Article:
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Could Kyle Larson MISS The Double?

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What’s Happening?

This week is one of the most hotly anticipated on the racing calendar every year, and it’s a bit more exciting with Kyle Larson slated to run “The Double,” the Indy 500 on Sunday afternoon, and the Coca-Cola 600 on Sunday evening. However, could schedule changes cause Larson to miss “The Double”?

  • Kyle Larson qualified 5th at the Indianapolis 500, meaning he will qualify for both races. The window to make both races work is tight, but it is doable, provided there are no major changes to the schedule.
  • However, two things are out of Larson’s control: the weather and a notable guest visiting the track this weekend. If Larson has to miss one race or the other, both teams need to devise contingency plans.
  • Fans are concerned about whether Larson can make both races this weekend. Could something throw the entire schedule out of wack?

The Weather

As of this writing, the weather forecast for both the Indianapolis 500 and the Coca-Cola 600 are iffy at best. Granted, it’s still early in the week, so, forecasts can change. However, it’s a very real possibility that rain could impact one or both races.

It’s worth noting that the Indianapolis 500 has not had a rain delay since 2007 when the race was shortened by 34 laps due to rain. The race has not been outright postponed since 1997. The 2019 race, which I attended, had a 100% chance of rain forecasted for race time as late as the track opening up that morning, but, no rain came.

The Indianapolis 500 has generally gotten lucky with the weather, but a pessimist would say the event is due for a weather-related delay or postponement.

The Coca-Cola 600 being delayed doesn’t matter all that much since it’s after the Indianapolis 500, but, if the Indy 500 is delayed by an hour or two, Larson could be in a tight spot. It could cause him to choose either being late for the Coca-Cola 600 or skipping out of the Indianapolis 500. However, the weather is not the only thing Larson has to contend with.

The Arrival of Donald Trump

On Monday, Charlotte Business Journal’s Erik Spangberg relayed comments from Charlotte Motor Speedway general manager Greg Walter that former President Donald Trump plans to attend the Coca-Cola 600. Now, how does this affect Kyle Larson?

Larson will get to Charlotte via a private jet and a helicopter ride. The Federal Aviation Administration (FAA) expresses these restrictions on its website, which could apply to this instance.

No person may operate an aircraft over or in the vicinity of any area to be visited or traveled by the President, the Vice President, or other public figures contrary to the restrictions established by the FAA and published in a NOTAM.


While Trump is no longer the President, could he fall under the umbrella of “Other public figures” since he is the Republican nominee for President? Maybe he will, or maybe he won’t. However, Bob Pockrass reports that this should not impact Larson’s travel into Charlotte from Indianapolis.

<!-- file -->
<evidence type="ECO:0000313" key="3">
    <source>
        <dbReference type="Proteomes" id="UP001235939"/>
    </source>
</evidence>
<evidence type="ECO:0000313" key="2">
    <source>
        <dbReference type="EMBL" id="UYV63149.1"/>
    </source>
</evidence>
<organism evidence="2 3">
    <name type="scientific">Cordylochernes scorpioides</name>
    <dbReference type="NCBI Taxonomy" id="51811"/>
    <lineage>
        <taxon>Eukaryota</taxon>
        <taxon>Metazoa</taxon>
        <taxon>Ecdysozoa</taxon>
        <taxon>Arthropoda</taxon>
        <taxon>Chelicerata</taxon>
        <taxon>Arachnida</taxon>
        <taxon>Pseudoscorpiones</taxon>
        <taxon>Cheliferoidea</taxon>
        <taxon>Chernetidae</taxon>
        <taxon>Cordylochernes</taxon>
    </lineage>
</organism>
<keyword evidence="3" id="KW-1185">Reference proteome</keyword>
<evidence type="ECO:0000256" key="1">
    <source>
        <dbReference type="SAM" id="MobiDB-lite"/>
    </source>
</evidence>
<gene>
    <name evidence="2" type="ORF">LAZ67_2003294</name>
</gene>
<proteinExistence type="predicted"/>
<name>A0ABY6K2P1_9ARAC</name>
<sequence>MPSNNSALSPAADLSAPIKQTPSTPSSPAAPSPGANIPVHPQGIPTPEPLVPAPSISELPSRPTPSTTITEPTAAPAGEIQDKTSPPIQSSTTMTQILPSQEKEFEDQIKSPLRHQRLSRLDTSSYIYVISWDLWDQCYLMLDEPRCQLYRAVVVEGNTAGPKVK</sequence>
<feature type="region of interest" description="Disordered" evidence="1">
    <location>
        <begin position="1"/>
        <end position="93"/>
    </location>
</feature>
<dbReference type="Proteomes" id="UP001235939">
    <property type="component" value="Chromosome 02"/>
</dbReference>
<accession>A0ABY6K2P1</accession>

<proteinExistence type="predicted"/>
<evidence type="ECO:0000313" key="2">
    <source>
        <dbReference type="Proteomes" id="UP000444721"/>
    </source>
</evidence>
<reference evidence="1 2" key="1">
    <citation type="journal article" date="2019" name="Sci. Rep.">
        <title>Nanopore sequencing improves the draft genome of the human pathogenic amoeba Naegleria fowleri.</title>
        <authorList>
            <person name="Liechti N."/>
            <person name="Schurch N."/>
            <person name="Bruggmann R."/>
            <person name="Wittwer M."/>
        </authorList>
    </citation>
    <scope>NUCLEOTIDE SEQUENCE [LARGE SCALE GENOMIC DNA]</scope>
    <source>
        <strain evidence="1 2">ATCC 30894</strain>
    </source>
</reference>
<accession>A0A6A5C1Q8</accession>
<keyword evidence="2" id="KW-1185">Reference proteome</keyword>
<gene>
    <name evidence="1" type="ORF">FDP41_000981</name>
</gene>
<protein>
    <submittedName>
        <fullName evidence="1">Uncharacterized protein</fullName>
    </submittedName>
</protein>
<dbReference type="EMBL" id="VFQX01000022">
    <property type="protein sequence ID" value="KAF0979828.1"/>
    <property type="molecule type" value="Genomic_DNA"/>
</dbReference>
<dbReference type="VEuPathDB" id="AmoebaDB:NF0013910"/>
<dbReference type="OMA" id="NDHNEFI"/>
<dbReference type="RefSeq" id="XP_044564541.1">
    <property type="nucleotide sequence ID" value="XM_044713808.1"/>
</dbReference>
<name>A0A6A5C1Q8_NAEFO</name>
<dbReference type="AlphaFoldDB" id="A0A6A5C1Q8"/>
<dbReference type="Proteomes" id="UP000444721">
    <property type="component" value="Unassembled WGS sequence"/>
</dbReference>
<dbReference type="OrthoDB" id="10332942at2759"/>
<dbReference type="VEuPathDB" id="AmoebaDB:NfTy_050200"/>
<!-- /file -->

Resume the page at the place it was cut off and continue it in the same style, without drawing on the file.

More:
Thankfully, it seems Larson will only have to worry about the weather. What could the scenario be?

The Contingency Plan

What if Larson cannot make the Coca-Cola 600 on time? Well, McLaren had a contingency plan in place should Larson win the Indianapolis 500. 2013 race winner Tony Kanaan is with the team as the reserve driver for Larson, but, the team elected not to have Kanaan complete required testing to become eligible to race. Kanaan is no longer able to substitute.

Larson has repeatedly expressed that the Coca-Cola 600 is his top priority. If he misses the race, he is ineligible for the NASCAR Cup Series Driver Playoffs and, as a result, cannot win the Championship.

NASCAR has granted waivers in the past to drivers who missed races. This happens when a driver is forced to miss a race due to something out of their control, like an injury.

However, NASCAR hasn’t granted waivers to drivers who had no intention of competing in the full season to begin with. Justin Haley was not granted a waiver into the Playoffs in 2019 after his win at Daytona because he was not a full-time competitor and had no intention to compete full-time.

Larson’s instance is very much a gray area. On one hand, he would voluntarily miss the race because he is competing in the Indianapolis 500, the biggest motor race in the world. On the other hand, he would have practiced and qualified the car at Charlotte with every intention of competing in that race.

NASCAR did push back the All-Star Race by 16 minutes to give Larson enough time to get to the track after Indy 500 qualifying. However, that was a non-points event. the Coca-Cola 600 is a crown jewel race on network TV, so, that same flexibility is probably not there.

Most recently, Larson’s NASCAR team owner, Rick Hendrick, talked to Bob Pockrass about this potential scenario. Hendrick said the decision would be collaborative between himself, HMS Vice Chairman Jeff Gordon, Larson, and HMS Executive Vice Presiden and General Manager Jeff Andrews. Hendrick also insinuated that it would likely be a game-time decision.

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